Two separate tables ("Parentage", and "Spouses and children") would be clearer I think, because the information in each is not graphically similar. I leave it to you to try, tables in timidate me<G>. Also, some will have children by mistresses/lovers what have you..., so what to call "Spouses and Children" then...? Someone else 03:53 Jan 2, 2003 (UTC)

Yeah, two tables would be clearer, and it's not a big change if someone wants to do it. I would treat fecund mistresses as just one more wife with a slight change interminology to fit the circumstances. One reason for choosing Henry for starting my experiment was the relative simplicity of his immediate descendants. My first objective was getting the table to just work. I'll try someone with multiple spouses next. You didn't see the number of attempts that didn't make it past the preview stage. Colours also give us more flexibility; if we restrict the use of light blue and pink to ancestors we still have all the other colours for painting the kids. Eclecticology
For somebody who was royally productive see Frederick II, Holy Roman Emperor Eclecticology

Very glad to see that someone found my suggestion with a pedigree chart (the proper english name for ahnentafvel?) interesting. I suppose there could still be some sence in discussiong this topic at Wikipedia_talk:WikiProject_Genealogy Dan Koehl 05:10 Jan 3, 2003 (UTC)

About spouses and descendants, also see Eric XIV of Sweden for alternatives. Is a table here really easier to understand than the old metod? Dan Koehl 12:17 Jan 3, 2003 (UTC)

I see them as equally easy to read, but then I'm familiar with genealogical material. What's missing from the Eric article is the ancestry, which I consider more important for this kind of article. With Frederick II the table's alternating colour pairs help to focus on the variety of his affairs. Eclecticology 18:27 Jan 3, 2003 (UTC)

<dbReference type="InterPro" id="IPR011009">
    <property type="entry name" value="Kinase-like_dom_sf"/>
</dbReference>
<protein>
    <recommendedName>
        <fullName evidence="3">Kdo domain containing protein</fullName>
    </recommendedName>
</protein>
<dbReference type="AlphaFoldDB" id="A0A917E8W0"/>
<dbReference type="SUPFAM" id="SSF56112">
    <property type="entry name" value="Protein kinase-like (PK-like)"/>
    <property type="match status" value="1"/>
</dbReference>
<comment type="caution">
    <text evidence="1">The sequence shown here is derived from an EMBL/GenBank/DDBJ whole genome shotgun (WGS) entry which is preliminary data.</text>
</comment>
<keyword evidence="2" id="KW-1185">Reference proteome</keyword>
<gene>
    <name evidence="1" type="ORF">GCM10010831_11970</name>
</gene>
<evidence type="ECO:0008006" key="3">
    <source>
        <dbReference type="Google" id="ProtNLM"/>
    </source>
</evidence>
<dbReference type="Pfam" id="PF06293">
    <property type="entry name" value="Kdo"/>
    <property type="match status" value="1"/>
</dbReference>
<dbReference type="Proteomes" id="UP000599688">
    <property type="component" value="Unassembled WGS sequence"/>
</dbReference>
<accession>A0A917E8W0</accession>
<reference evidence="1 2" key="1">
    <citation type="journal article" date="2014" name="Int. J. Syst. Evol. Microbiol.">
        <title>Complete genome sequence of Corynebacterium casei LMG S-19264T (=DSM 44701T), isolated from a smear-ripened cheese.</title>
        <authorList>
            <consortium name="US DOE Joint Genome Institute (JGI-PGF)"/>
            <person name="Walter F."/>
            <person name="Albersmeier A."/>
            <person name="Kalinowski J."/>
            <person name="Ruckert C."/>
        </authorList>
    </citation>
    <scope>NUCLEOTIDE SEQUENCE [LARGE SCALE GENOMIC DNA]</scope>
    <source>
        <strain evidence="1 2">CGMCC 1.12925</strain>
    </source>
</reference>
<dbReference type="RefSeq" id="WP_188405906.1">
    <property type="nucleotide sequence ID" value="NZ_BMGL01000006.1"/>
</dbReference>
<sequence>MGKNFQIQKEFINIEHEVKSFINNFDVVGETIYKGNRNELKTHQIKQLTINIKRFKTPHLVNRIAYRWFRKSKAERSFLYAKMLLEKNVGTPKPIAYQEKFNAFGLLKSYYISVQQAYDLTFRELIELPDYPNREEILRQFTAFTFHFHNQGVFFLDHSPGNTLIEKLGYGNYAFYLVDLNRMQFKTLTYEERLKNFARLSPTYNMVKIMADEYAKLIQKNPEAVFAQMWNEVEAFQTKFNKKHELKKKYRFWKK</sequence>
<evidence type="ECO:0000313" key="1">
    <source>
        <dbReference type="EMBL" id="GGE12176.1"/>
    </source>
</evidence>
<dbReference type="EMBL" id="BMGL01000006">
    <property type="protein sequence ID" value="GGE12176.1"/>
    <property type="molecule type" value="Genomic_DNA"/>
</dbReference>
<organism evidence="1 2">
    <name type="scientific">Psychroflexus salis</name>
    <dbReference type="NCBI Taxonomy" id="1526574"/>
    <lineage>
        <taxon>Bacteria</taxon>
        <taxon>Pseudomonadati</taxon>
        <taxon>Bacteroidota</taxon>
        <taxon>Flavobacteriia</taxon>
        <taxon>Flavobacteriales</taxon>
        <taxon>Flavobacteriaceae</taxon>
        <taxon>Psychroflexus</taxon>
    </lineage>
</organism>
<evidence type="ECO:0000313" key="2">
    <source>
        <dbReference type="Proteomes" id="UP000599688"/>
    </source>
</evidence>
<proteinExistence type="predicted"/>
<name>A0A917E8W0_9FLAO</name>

Agree, but then again it seems the interest is somehow limited on the wikipedia tp rpresent such informtion. I did Erics ancestry at the discussion swedish discussion page though, at http://sv.wikipedia.org/wiki/Diskussion:Erik_XIV Dan Koehl 20:36 Jan 3, 2003 (UTC)

Yes I would feel more confident about continuing if more people were involved. Maybe if we included more of these they would receive more attention. The English royal family always gets more attention. I've preferred going back only two generations from the subject. Is there a good reason for going back three as you have done? Eclecticology 21:26 Jan 3, 2003 (UTC)

I simply just went back as much as the space for such a table gives possibility. There is a standard at Internet with GED to HTML and its normally 4-5. see http://www.koehl.nu/koehlk/sida0/h______1.htm for an example, I used this standard implementation and constructed the table to fit in the wikipedia pages.

But, back to my question, (cause I am a little confused here) why is a table comtaining spouse and children better than writing:

blabla...

Married 1944 to Margot Nordholm, daughter of Birger Nordholm.

Children:

  1. Christl, born 1944
  2. Lisl, born 1945
  3. Göran, born 1947
  4. Claes, born 1951
  5. Dan, born 1959

(See John III of Sweden for an example with several spouses.)

It does take more space, but I find it easier to understand. Altough its interesting with te table concept, especially if its supposed to be a standard on the wikipedia, (but then again, I have hours of work, since I have added hundreds of Swedish middleages families on the swedish wikipedia.)

This article is not about Henry...[edit]

It sounds exactly like the history of King Heinrich the Sixth. Also a Holy Roman Emperor...Presidentbalut (talk) 21:49, 8 August 2013 (UTC)

  • After eight talk pages, even sarcasm is starting to get boring, so I'll just say spamming multiple pages like this really does not help anything. Indrian (talk) 22:57, 8 August 2013 (UTC)